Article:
How we really should teach writing — what’s wrong with how we teach writing now, with practical suggestions
There’s no formula for great titles. But if you’ve created the content first, you’re in good shape. Give away as much as possible, state a startling conclusion, summarize in an interesting way, and above all be accurate. If it’s a list, use a number. If it’s a complicated answer to a simple question, use the question. Basically, you simply identify what you just wrote in a way that is more than just a bland noun phrase, but is instead an invitation to understand the topic and what you’re going to learn.
Step 3. Lede
The lede is the first few sentences. (Newspaper people and by extension general writers use “lede” instead of “lead” to make sure you don’t pronounce it like the dull heavy metal lead, from which printing plates were once made and bullets still are.) The lede should be a summary. Lay out what you’re going to say. If the title implies a question, the lede answers it.
Here’s an example of how I do this in the deathly euphemisms piece:
Death is a fact of life. Sayings like “rest in peace” and “our thoughts and prayers are with the victims” are euphemisms: they enable us to go on without thinking about death. Not thinking about death can help us cope, but let’s not imagine that we’re actually saying anything when we say these things.
This is surprisingly controversial. People want to start at the beginning of a story of what they’re going to say. So why make the lede a summary?
Because in a world of busy readers, you need to front-load your content. You need to get people interested enough to read what’s next.
And also because the lede becomes the visible start of the content in Web searches and posts on Facebook and Twitter that link to the post.
In the same vein, and for the same reasons, you want a graphic associated with the post that will intrigue people. It should reflect your content, preferably in a witty way, because it will show up in links to that post on social media and in the list of posts on your blog page.
Taken together, a title, lead, and graphic written this way are the opposite of clickbait. They tell the truth about exactly what the reader should expect. And if the readers should share the post on social media, they ensure that the sharer is delivering what they are promising — a post that says clearly what it is.
Step 4. SEO
SEO is search engine optimization. If you do it properly, you make it more likely that people will find your content in a search.
SEO is powerful. But if it perverts what you’re trying to say, it’s a waste. If you change the words in your post to attract searches, but those words don’t reflect the actual content, you’ve got clickbait again — a post that doesn’t deliver what it promises.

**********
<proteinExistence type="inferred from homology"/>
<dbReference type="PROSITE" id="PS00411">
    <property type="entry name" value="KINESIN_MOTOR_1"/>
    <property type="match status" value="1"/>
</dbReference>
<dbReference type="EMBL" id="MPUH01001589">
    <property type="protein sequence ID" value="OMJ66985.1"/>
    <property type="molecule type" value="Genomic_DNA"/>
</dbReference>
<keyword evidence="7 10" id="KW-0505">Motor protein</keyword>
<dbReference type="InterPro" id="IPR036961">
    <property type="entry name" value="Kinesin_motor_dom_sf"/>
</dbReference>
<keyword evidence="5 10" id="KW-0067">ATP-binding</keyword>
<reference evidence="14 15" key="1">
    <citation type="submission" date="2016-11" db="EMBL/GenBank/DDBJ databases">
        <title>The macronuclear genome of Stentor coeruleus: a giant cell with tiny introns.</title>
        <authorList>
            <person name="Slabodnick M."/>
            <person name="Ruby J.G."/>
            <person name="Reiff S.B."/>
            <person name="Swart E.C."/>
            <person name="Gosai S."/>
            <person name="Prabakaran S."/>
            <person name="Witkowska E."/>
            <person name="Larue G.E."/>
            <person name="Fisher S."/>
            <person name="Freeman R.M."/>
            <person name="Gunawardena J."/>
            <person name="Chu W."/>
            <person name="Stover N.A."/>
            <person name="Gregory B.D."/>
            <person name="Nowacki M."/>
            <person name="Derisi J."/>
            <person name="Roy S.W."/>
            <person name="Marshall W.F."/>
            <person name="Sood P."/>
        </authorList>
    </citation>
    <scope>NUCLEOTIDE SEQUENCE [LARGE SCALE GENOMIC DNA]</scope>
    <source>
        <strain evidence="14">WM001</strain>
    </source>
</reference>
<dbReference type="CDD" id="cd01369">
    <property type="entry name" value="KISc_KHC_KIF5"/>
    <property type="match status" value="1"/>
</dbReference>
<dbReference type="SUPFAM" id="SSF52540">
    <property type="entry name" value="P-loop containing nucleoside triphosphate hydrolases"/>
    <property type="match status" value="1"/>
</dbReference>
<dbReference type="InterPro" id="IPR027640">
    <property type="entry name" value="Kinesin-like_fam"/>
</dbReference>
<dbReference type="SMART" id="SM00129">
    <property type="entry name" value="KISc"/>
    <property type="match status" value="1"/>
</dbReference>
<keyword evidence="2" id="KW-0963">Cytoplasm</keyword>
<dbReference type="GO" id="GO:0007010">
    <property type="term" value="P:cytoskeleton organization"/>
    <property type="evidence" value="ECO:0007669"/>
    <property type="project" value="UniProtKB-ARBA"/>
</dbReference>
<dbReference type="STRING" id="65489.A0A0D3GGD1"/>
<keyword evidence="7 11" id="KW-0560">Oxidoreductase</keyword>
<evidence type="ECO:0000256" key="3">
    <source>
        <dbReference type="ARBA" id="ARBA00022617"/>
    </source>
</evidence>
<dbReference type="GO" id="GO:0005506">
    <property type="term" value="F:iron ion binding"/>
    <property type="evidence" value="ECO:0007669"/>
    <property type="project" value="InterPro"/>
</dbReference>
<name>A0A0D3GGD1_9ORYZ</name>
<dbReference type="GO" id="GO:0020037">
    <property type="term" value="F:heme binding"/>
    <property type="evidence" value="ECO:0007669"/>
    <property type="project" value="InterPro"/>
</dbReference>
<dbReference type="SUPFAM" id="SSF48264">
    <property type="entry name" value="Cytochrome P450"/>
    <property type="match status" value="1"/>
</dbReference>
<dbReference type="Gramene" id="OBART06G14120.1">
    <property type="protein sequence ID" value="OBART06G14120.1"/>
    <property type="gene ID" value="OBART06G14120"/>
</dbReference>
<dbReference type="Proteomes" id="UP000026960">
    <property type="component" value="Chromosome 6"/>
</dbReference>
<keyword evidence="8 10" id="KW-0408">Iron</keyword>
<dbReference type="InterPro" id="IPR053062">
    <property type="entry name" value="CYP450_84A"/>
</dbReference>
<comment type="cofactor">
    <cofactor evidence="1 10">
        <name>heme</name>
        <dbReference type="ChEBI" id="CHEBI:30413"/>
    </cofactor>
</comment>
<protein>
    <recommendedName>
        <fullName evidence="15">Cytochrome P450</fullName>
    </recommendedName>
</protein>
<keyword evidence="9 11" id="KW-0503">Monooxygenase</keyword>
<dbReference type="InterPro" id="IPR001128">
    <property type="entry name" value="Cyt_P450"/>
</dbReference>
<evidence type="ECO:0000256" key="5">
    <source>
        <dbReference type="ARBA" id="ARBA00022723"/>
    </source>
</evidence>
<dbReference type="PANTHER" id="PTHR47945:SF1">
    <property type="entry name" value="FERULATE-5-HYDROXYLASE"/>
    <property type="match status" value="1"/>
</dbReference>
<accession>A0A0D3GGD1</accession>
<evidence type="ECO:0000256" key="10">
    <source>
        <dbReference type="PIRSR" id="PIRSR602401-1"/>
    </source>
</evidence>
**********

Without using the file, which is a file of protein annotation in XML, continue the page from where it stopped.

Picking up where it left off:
This is why you must do SEO last.
Having written your post, given it a title, and written a lede, now you can consider adding some keywords in the title, lede, and tags that will be popular in searches.
This is why the title of my deathly euphemisms post includes the actual words “rest in peace” and “thoughts and prayers” — and is now a Google featured result on a search for those terms.
It’s why when I write about an executive order, I use the words “Executive Order” and “Immigration.”
And it’s why the title of the post you are reading includes the words “content marketing” and “clickbait.”
But in each of these cases, I just made sure I used words that not only were popular on Google, but accurately reflected the content of the post. That’s easier if you do SEO last, not first.
How hard should you sell your content?
In the case of the client I was arguing with, I used HubSpot as an example of a company whose blogs have attractive titles. But the client was uncomfortable with that level of self-promotion — they perceived HubPost as carnival barkers, while I think HubSpot does a good job of creating useful content and giving it attractive titles.
The continuum from flashy to boring has a lot of settings in the middle. You don’t need to hang out all the way on the boring end to be serious. Take a look at these titles from the Harvard Business Review’s blog site, which is full of serious, non-clickbait business content.
If you’re trying to figure out where you land on this contiuum, write three sets of titles. Write the sexiest titles you can think of. Write the most boring, utilitarian ones you can come up with. Then write some that are intriguing but accurate, like the HBR titles here. Somewhere in that list of titles in the middle is the one that will attract your readers without quite making you sound like an informercial.